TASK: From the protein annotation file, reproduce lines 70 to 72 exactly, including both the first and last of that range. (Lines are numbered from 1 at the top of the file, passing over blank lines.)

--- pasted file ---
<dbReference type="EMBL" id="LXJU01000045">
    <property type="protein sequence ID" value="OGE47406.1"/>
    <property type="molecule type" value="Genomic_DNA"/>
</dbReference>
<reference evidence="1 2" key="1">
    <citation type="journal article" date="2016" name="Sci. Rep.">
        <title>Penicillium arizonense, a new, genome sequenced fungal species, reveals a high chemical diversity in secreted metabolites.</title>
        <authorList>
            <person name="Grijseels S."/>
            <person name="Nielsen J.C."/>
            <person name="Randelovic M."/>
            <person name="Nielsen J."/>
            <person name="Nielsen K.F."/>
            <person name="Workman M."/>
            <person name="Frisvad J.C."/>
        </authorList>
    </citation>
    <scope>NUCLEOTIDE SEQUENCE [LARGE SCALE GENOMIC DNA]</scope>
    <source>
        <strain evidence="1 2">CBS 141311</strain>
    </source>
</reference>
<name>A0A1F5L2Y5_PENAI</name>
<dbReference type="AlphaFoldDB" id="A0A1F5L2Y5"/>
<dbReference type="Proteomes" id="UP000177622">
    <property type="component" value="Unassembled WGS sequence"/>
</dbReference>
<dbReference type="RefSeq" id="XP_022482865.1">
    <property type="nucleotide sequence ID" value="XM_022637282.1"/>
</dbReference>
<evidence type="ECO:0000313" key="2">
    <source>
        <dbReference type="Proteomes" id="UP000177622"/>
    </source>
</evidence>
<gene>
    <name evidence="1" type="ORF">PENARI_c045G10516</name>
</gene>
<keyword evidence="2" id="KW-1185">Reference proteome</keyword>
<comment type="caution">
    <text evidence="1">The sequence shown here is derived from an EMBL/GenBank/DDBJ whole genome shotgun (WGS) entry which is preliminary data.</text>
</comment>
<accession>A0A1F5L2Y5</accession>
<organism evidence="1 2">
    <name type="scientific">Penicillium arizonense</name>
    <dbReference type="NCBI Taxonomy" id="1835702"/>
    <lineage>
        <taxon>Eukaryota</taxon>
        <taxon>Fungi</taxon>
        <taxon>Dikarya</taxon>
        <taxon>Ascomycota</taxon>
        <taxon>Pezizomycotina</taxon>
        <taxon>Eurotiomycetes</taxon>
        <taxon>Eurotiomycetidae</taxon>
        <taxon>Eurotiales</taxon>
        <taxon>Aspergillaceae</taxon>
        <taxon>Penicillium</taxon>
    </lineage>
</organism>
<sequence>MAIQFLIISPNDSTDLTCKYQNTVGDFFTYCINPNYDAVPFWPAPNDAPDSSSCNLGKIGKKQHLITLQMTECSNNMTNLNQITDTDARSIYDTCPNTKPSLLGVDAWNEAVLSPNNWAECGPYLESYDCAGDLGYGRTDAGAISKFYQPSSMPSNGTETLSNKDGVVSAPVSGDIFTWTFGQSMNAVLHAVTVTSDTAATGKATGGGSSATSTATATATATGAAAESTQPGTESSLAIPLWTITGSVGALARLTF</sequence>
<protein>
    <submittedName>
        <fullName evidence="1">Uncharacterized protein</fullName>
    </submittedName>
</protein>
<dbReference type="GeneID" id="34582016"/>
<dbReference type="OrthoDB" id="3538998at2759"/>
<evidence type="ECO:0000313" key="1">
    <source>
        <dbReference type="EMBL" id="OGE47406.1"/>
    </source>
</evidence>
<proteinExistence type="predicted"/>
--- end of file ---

        <dbReference type="EMBL" id="OGE47406.1"/>
    </source>
</evidence>